Small RNA (sRNA) regulators promote efficient responses to stress, but the mechanisms for prioritizing target mRNA regulation remain poorly understood. This study examines mechanisms underlying hierarchical regulation by the sRNA SgrS, found in enteric bacteria and produced under conditions of metabolic stress. SgrS posttranscriptionally coordinates a nine‐gene regulon to restore growth and homeostasis. Anin vivoreporter system quantified SgrS‐dependent regulation of target genes and established that SgrS exhibits a clear target preference. Regulation of some targets is efficient even at low SgrS levels, whereas higher SgrS concentrations are required to regulate other targets.In vivoandin vitroanalyses revealed that RNA structure and the number and position of base pairing sites relative to the start of translation impact the efficiency of regulation of SgrS targets. The RNA chaperone Hfq uses distinct modes of binding to different SgrS mRNA targets, which differentially influences positive and negative regulation. The RNA degradosome plays a larger role in regulation of some SgrS targets compared to others. Collectively, our results suggest that sRNA selection of target mRNAs and regulatory hierarchy are influenced by several molecular features and that the combination of these features precisely tunes the efficiency of regulation of multi‐target sRNA regulons.

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  5. null (Ed.)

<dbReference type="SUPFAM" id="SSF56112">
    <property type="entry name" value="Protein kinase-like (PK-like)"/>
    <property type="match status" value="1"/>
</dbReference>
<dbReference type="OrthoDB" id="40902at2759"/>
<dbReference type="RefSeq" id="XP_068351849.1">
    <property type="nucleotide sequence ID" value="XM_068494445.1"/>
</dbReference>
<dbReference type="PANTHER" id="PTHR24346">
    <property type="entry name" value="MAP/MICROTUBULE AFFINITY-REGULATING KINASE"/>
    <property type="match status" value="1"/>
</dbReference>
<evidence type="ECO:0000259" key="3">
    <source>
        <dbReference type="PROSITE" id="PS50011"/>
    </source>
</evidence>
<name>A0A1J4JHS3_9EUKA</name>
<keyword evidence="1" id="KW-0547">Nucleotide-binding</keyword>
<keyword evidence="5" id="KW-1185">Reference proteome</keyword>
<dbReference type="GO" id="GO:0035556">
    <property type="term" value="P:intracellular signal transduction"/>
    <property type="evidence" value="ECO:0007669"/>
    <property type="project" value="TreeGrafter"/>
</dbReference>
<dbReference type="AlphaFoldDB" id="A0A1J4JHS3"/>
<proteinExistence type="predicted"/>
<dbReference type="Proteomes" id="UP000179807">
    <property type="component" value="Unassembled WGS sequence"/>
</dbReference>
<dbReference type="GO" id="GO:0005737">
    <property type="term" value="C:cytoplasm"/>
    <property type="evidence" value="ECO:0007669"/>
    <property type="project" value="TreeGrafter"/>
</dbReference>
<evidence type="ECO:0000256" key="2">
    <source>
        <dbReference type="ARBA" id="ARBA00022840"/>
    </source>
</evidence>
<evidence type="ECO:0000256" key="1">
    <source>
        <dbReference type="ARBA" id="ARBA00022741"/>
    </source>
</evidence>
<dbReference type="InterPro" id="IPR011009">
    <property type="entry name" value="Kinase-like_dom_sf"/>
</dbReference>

JCVI-syn3A is a genetically minimal bacterial cell, consisting of 493 genes and only a single 543 kbp circular chromosome. Syn3A’s genome and physical size are approximately one-tenth those of the model bacterial organism Escherichia coli ’s, and the corresponding reduction in complexity and scale provides a unique opportunity for whole-cell modeling. Previous work established genome-scale gene essentiality and proteomics data along with its essential metabolic network and a kinetic model of genetic information processing. In addition to that information, whole-cell, spatially-resolved kinetic models require cellular architecture, including spatial distributions of ribosomes and the circular chromosome’s configuration. We reconstruct cellular architectures of Syn3A cells at the single-cell level directly from cryo-electron tomograms, including the ribosome distributions. We present a method of generating self-avoiding circular chromosome configurations in a lattice model with a resolution of 11.8 bp per monomer on a 4 nm cubic lattice. Realizations of the chromosome configurations are constrained by the ribosomes and geometry reconstructed from the tomograms and include DNA loops suggested by experimental chromosome conformation capture (3C) maps. Using ensembles of simulated chromosome configurations we predict chromosome contact maps for Syn3A cells at resolutions of 250 bp and greater and compare them to the experimental maps. Additionally, the spatial distributions of ribosomes and the DNA-crowding resulting from the individual chromosome configurations can be used to identify macromolecular structures formed from ribosomes and DNA, such as polysomes and expressomes.